Andrew Sheng & Xiao Geng: The making of China's consumer society

China's transformation from a manufacturing-driven and export-led economy to one underpinned by services and domestic consumption is firmly underway. And that's good news not just for China, but also for the future of the global economy.

The 2016-17 edition of the Blue Book of China's Commercial Sector by Fung Business Intelligence and the Chinese Academy of Social Sciences maps the change. China's retail markets reached $4.6 trillion in 2015. Household consumption has begun to climb and now exceeds 60 per cent of gross domestic product. Though the consumption growth rate has slowed to 10.7 per cent, the Blue Book projects that China's domestic market may reach CN¥50 trillion by 2020.

A key driver of this transformation has been internet technology. Building on heavy investments in public infrastructure, such as ports, airports, roads, rail, and telecommunications, the internet is now expanding rapidly the range of choices available to Chinese consumers, while lowering costs.

As a result, China's online retail sales have surged in recent years, from 6.3 per cent of total retail sales in 2012 to 12.9 per cent by 2015. By 2020, 40 per cent of all retail transactions in China may be conducted online. Online sales via mobile phones have jumped from only 1.5 per cent in 2011 to 55.5 per cent in 2015, and may reach 73.8 per cent by 2018.

China has now overtaken the US to build the world's largest online retail market. And despite growth in Internet use - the number of connected Chinese has risen from 253 million in 2008 to 688 million last year - there is plenty of room for further expansion.

This progress reflects innovations that enable broad-based consumption without the construction and maintenance of expensive brick-and-mortar outlets. In fact, growth in mobile sales has been driven by lower-income consumers, particularly in rural areas, where more than 81 per cent of Internet use occurs via mobile devices.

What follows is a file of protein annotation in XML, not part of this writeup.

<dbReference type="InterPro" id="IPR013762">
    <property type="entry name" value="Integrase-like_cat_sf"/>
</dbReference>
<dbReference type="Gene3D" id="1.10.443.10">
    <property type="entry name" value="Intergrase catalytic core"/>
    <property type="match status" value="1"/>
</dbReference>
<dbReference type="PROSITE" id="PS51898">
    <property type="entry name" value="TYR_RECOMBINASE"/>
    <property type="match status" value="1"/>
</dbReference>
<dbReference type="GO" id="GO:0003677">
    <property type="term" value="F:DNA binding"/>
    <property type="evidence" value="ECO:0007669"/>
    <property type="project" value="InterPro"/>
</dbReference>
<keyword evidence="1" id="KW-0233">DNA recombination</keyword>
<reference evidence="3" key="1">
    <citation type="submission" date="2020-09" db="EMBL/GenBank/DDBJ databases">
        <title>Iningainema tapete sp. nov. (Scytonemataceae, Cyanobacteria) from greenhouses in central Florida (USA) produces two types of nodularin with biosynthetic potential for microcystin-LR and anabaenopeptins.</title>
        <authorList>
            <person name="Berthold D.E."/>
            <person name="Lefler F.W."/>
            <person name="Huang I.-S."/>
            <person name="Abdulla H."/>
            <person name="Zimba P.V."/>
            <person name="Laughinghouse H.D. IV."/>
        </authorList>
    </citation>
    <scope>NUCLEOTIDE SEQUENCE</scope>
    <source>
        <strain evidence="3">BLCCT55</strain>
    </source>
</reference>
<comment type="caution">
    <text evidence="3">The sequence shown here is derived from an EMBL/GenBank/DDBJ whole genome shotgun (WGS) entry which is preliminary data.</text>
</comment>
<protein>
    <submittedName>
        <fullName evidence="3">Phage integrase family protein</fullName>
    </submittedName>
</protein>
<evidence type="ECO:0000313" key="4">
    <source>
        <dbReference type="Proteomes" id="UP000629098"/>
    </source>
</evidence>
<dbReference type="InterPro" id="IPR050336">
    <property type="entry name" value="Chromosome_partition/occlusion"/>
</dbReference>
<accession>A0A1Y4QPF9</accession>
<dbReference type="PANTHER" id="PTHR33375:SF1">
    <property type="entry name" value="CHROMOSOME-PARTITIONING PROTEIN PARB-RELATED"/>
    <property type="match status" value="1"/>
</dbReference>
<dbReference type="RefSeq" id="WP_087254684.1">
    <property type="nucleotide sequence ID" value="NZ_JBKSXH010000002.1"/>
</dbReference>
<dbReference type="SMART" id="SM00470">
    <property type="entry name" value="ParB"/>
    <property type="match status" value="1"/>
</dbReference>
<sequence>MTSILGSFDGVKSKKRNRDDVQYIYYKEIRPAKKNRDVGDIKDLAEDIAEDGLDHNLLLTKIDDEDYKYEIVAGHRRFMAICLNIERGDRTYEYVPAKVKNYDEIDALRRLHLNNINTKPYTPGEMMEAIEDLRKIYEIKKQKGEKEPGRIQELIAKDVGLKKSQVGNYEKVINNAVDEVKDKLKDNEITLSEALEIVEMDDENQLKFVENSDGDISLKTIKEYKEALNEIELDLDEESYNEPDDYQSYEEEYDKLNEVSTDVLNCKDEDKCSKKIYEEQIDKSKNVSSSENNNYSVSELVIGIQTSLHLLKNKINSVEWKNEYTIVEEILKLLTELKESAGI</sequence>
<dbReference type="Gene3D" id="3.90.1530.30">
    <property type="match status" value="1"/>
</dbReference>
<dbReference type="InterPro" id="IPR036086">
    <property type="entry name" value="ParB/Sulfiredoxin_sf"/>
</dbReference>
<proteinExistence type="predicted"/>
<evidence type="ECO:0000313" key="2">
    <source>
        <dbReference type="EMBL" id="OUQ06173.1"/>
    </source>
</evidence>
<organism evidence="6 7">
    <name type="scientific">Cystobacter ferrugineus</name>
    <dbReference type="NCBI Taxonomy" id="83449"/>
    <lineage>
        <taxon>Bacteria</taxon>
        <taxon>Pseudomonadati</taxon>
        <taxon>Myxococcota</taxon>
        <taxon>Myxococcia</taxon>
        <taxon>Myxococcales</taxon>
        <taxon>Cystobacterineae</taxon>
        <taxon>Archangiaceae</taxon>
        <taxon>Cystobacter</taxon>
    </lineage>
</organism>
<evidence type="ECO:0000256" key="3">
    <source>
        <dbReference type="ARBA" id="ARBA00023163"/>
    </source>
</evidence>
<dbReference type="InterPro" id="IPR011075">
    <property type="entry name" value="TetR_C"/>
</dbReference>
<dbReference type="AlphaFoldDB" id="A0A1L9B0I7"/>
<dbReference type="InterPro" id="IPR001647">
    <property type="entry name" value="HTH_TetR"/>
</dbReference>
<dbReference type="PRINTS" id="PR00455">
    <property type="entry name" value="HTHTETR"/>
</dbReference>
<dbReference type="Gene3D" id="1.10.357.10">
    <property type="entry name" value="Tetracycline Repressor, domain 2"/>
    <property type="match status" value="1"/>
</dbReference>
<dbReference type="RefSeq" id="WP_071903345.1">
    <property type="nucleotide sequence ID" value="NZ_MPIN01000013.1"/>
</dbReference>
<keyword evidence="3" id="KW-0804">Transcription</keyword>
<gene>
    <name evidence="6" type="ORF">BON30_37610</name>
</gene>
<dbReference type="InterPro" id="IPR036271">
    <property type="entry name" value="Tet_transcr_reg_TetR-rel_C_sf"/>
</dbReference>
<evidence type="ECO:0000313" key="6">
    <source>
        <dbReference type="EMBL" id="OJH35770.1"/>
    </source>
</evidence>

One key innovation has been multi-sided platforms like Alibaba, which, by providing access to production, logistics, distribution, and payments, challenge traditional business models - and with considerable success.

By connecting small and medium-size enterprises (which account for 80 per cent of employment in China) with the consumer base, such platforms erode some of the competitive advantage of large state-owned enterprises (SOEs).

In online retailing via mobile devices, Alibaba held an 84.2 per cent share of the market last year. In the business-to-consumer market, Alibaba's Tmall claimed a 58 per cent market share in the third quarter of 2015. In third-party online payment services, Alipay held 47.5 per cent of the market, while UnionPay, the only service developed by the banking community, had 10.9 per cent.

As a result, SOEs have begun to recognise that they need to re-tool to compete both in China and globally. Given that SOE reform has long been on China's agenda, this extra impetus may prove beneficial.

As China's e-commerce platforms become increasingly global, they may erode the dominance of giant multinationals in international trade. Already in 2015, China's cross-border e-commerce amounted to 17.6 per cent of the country's total trade.

All of this is great news for China; indeed, at a time of slowing performance in traditional sectors, online retailing could be a lifesaver. But it also represents a challenge for a government that has long relied on top-down decision-making.

China's e-commerce revolution enables consumers to decide where to put their money. They can choose not only what kinds of goods and services they deem worthwhile, but also where to live and receive an education. As a result, they have become a key driver behind the transformation of the housing market, supply chains, finance, and even monetary policy.

The task for China's leaders is to respond more effectively to citizens' needs and desires by accelerating progress on economic reform. Specifically, they must phase out obsolete supply chains saddled with overcapacity, bad debts, and falling employment.

China's transformation into a consumer society will have profound implications for domestic and global firms. At first, it might hurt some trading partners, particularly emerging economies that have long depended on Chinese demand. The decline in Chinese imports has already contributed to a decline in commodity prices. Moreover, foreign importers may find that Chinese-manufactured consumer goods now cater more to local tastes and preferences.

Whatever challenges emerge, the fact is that a prosperous China, underpinned by local consumers, will contribute to - and shape - a prosperous global economy. We can thank e-commerce for that.

Andrew Sheng is Distinguished Fellow of the Asia Global Institute at the University of Hong Kong and a member of the UNEP Advisory Council on Sustainable Finance. Xiao Geng, Director of IFF Institute, is a professor at University of Hong Kong and a fellow at its Asia Global Institute.

©Project Syndicate, 2016

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